STEPHEN CRANSTON: Fund shares: looking ahead
Factors such as expenses and the ownership of fund shares are often ignored in favour of past performance
We have all heard the warning that past performance is no indication of future performance.
I am not so sure. Of course it is no guarantee, and it would be absurd to expect good performance to repeat precisely over short periods such as a month or a quarter. But just as some advocates, architects or musicians are better than others, fund managers can show more skill. And as investment is a team sport, the quality of the house culture is equally important.
I have heard anecdotal reports, usually from poor-performing managers, about how it is better to keep switching to the worst unit trust rather than the best. And there are certainly inflection points when, for example, John Biccard’s Investec Value Fund flipped from the bottom to the top of the table.
Now Morningstar has produced a paper, based on North American and European-based funds, looking at the extent to which its analyst ratings have predicted future performance — the best prospects are expected to come from "gold" funds, then "silver" and "bronze", down to "neutral" and "negative". It is a much more balanced and sane system than Morningstar’s star system, which looks purely at past performance.
The funds were assessed using two heavyweight but reputable techniques: the Fama-MacBeth regressions (with no witches to stir the pot, unfortunately) and the event study framework. In equity funds, gold funds outperformed over five years, with bronze ahead of silver. Those who adopted the strategy of investing in the worst performers would have had a return at least 10 percentage points below the gold medal funds. Gold, silver and bronze were also well ahead of negative funds in asset allocation. The main anomaly was that in the fixed income category, silver funds were far ahead of gold — but all the medallist fund classes were well ahead of the neutral and negative funds.
The Morningstar Analyst Rating does not take a crudely mechanistic approach. It is compiled by people, not machines, and it’s clear Morningstar’s experts have worked hard at acquiring insights into the sustainable advantages of each fund. It looks at factors such as expenses and the ownership of fund shares, which are often ignored in favour of past performance.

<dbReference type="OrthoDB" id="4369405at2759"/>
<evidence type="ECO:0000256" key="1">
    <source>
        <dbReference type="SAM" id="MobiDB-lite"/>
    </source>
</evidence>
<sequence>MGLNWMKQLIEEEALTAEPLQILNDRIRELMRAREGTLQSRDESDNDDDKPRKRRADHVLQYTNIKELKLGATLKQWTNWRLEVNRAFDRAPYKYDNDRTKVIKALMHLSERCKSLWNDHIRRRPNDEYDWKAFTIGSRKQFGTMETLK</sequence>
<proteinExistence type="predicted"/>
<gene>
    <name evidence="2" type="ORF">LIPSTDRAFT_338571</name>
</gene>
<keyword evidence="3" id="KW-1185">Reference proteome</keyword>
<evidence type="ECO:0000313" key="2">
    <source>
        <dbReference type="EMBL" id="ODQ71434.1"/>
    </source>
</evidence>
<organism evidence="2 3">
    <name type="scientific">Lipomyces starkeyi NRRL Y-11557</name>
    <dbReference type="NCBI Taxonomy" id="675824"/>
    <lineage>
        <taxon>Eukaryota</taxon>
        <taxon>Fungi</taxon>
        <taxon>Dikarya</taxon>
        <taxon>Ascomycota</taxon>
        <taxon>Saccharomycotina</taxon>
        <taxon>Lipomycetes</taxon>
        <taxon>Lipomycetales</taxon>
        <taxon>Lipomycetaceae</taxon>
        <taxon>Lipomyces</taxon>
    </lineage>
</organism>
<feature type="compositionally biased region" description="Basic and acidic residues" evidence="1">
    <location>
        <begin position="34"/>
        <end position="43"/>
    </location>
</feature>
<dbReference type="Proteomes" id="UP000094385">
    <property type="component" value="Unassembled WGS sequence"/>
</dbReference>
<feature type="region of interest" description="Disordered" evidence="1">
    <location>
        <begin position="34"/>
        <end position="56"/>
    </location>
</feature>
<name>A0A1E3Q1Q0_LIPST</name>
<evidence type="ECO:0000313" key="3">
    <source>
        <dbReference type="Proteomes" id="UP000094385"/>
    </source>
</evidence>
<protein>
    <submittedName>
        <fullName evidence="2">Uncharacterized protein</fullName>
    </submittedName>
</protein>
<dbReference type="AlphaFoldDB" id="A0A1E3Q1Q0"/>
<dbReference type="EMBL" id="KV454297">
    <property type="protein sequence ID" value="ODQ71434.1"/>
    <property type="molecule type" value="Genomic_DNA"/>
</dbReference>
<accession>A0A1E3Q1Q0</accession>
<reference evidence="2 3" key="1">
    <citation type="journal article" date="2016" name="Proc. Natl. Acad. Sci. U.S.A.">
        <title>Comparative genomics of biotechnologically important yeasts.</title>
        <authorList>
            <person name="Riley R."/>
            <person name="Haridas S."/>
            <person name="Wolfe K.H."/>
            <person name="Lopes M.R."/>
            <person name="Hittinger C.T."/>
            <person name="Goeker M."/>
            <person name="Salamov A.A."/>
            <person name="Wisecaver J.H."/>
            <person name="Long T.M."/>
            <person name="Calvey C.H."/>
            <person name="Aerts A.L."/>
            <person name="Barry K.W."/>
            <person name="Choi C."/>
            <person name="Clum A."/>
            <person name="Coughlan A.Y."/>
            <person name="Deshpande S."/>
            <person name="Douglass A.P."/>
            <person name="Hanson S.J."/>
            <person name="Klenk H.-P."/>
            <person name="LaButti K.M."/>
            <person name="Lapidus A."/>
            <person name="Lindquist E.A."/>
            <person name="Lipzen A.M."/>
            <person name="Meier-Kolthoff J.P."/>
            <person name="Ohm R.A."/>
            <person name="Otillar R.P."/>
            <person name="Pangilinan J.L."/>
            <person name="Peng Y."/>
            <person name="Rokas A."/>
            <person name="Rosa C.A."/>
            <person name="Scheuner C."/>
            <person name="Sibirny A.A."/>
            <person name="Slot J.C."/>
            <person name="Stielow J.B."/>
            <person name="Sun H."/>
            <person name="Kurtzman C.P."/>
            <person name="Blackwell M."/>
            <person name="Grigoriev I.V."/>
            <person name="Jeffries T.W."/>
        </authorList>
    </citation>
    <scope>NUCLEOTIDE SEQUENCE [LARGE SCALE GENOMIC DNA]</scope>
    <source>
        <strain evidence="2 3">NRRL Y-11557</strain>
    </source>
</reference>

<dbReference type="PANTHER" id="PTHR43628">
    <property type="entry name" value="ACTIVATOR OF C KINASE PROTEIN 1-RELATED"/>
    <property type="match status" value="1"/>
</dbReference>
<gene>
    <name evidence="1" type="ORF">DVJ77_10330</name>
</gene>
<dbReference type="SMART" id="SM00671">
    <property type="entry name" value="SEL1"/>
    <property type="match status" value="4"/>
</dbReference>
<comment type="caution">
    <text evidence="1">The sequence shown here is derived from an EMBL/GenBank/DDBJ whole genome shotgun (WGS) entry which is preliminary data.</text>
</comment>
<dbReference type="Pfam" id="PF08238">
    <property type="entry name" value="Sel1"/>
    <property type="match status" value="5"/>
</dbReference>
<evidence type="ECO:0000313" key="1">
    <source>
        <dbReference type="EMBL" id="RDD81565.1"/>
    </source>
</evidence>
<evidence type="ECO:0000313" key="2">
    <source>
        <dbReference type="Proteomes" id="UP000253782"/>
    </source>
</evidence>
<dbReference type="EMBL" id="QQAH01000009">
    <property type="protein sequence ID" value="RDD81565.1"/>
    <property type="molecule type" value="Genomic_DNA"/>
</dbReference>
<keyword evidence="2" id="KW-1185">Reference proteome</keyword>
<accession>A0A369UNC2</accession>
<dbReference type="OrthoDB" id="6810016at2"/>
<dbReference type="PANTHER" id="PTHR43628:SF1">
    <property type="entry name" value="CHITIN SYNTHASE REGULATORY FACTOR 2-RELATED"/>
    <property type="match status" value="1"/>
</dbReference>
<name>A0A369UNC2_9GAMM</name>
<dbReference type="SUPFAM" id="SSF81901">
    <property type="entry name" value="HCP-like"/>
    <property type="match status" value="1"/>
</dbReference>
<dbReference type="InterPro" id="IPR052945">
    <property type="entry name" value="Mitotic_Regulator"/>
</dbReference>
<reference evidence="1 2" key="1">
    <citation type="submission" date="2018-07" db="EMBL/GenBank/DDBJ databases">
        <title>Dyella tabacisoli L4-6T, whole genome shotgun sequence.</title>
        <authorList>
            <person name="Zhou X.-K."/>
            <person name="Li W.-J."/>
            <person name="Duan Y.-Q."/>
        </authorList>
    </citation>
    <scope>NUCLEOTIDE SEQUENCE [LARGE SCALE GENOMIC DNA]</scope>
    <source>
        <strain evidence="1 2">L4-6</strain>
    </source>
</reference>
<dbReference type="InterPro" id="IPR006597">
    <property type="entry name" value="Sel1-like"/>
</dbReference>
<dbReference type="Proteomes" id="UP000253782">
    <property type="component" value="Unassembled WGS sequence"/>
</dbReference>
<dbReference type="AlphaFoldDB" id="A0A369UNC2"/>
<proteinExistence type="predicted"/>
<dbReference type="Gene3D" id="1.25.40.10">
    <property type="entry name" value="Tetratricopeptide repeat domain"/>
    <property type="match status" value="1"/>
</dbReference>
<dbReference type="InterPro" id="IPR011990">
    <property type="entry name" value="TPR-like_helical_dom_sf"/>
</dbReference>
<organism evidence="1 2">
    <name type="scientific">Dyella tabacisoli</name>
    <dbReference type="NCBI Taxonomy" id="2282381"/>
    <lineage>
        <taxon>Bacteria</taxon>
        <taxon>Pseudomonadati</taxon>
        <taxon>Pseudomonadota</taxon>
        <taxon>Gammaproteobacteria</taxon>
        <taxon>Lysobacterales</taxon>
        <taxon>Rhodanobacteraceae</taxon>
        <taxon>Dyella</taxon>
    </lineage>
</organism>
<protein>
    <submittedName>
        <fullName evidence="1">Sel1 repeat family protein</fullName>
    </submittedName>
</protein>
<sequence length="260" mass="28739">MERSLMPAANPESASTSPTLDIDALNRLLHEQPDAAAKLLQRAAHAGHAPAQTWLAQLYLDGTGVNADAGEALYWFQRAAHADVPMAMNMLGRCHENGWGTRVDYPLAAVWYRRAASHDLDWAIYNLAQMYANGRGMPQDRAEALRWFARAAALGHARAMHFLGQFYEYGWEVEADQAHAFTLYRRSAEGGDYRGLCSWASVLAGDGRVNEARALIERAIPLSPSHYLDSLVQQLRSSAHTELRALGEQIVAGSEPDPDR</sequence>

Morningstar has five pillars: process, performance, people, parent and price.
When it comes to parent, it prefers a hands-off parent as it prefers stewardship to salesmanship, and it likes a firm which knows how to retain talent — not always easy when the parent is a bank or a life office. Increasingly, investors also recognise the importance of price, and the value that a fund can destroy compared with cheaper alternatives.
Let’s hope the analyst rating system will be rolled out comprehensively in SA soon. True, the star system is here — but who wants a backward-looking system focused on past performance? Maybe it is some use in picking funds for the next five years, but it only adds to the confusion over shorter periods.
Fund managers will hate Morningstar’s findings. But it’s still possible for experienced manager research teams to select funds which, over an economic cycle, are likely to outperform the index. Just don’t judge them on one-year performance.
There’s a good reason why Allan Gray, Investec and Coronation are so dominant in the pension fund space. They have a lot of skill, and I suspect they will all do well in the SA edition of the Morningstar Analyst Rating.